Last week's damning detail on the West Coast line franchise cock-up will be music to the ears of Transport Minister Keith Brown, who in December issued a statement proclaiming the superiority of the Scottish franchise regime ("We are clearly in a better place") and tut-tutting about Westminster's "accumulation of errors caused by inadequate planning and preparation, a complex organisational structure and a weak governance and quality assurance framework".
"I fully expect the DfT to be revising its internal structure and processes in the light of the report," he added, somewhat pompously.
Enquiries into this classic Whitehall farce have been seized on by the Scottish Government as a handy excuse to delay the award of the new ScotRail franchise by five months "to allow time to process the results". But cynics will note that the five-month delay moves a potentially controversial decision from just before the independence referendum to after it, a sign perhaps that Brown does not expect the next franchise deal to be a particularly attractive one from the taxpayer's point of view.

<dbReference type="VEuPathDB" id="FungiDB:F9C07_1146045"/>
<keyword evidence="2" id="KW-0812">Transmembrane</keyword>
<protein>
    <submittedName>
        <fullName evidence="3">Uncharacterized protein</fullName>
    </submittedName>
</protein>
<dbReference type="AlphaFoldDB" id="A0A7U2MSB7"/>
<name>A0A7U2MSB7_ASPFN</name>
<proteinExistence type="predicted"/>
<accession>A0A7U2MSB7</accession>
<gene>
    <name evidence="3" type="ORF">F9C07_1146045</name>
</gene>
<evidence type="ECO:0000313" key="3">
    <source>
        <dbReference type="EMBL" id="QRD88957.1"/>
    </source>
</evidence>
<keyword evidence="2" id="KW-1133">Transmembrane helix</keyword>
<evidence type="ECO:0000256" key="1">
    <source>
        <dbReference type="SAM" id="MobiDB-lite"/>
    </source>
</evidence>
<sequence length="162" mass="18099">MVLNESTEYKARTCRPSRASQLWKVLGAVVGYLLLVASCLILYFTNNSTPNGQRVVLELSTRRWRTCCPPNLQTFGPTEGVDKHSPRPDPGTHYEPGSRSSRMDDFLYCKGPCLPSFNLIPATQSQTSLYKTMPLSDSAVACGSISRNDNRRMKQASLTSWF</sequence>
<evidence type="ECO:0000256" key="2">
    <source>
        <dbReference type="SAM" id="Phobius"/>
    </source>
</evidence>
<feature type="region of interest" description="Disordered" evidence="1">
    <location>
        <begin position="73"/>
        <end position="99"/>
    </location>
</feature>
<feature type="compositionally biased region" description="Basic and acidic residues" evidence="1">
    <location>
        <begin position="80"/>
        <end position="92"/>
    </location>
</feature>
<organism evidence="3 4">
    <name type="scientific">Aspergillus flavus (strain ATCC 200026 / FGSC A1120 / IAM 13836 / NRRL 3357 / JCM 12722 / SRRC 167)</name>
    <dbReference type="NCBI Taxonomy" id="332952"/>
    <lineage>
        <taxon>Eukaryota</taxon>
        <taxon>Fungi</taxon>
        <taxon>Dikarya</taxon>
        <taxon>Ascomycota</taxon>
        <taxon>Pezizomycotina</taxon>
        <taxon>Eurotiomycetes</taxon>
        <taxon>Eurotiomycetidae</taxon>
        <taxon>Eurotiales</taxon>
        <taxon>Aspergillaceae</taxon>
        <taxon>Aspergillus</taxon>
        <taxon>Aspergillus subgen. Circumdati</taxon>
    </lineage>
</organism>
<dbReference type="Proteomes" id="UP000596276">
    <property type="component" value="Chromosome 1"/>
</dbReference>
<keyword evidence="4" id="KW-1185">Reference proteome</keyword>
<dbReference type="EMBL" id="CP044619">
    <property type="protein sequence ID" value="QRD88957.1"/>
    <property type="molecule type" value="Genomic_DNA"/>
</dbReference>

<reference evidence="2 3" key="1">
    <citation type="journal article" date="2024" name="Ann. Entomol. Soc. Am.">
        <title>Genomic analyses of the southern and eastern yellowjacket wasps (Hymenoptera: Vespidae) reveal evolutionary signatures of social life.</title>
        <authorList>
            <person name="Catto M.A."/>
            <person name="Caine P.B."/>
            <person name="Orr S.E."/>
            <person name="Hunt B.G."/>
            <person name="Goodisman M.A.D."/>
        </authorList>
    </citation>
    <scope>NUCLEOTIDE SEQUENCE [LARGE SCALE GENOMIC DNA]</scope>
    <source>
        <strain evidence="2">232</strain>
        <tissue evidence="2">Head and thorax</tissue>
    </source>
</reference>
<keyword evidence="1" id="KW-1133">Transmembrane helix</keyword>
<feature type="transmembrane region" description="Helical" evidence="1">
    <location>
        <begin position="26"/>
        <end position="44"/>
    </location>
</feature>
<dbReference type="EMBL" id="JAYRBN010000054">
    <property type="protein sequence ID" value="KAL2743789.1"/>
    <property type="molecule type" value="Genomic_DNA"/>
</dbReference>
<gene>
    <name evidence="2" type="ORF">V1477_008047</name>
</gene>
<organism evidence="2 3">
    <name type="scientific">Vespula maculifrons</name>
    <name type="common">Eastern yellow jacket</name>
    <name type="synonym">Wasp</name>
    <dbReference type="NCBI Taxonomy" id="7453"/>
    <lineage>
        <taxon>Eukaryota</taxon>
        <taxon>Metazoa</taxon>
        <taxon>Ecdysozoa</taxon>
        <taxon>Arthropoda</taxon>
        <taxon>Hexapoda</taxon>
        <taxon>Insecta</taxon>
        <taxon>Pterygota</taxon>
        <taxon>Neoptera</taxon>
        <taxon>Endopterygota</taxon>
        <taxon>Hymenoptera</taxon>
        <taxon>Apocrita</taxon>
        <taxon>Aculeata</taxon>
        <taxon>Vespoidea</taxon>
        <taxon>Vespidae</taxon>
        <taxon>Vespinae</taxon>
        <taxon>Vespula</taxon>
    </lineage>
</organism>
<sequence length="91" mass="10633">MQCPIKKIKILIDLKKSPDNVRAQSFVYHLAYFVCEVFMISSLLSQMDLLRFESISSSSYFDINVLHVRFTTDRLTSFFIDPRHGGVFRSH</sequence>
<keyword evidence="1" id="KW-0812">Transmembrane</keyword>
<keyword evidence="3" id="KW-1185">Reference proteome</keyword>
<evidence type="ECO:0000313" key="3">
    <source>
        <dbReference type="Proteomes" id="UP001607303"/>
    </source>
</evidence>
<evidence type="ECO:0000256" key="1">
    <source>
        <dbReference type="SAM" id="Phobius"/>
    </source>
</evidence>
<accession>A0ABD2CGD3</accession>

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IT is not a great reflection on modern Scotland that Adam Smith, Glasgow University's greatest student, professor and rector, is so much better known abroad than at home. Be that as it may, Glasgow is belatedly putting the prestige of the sage of Kirkcaldy to work for it internationally, by rebranding its thriving business school in his honour next week, 275 years after Smith, then 14, entered the university gates.
Established in 1986, the soon-to-be Adam Smith Business School is the second-largest such school in the UK with 110 academics and more than 3600 students. It already attracts 1600 international students from 54 countries, and is hoping for more as its name pops up in economics students' web searches from Beijing to Buenos Aires.
Head of the school, Professor Farhad Noorbakhsh, says: "Adam Smith continues to inspire people from all over the world and naming the Business School in his honour is a fitting way to mark his legacy."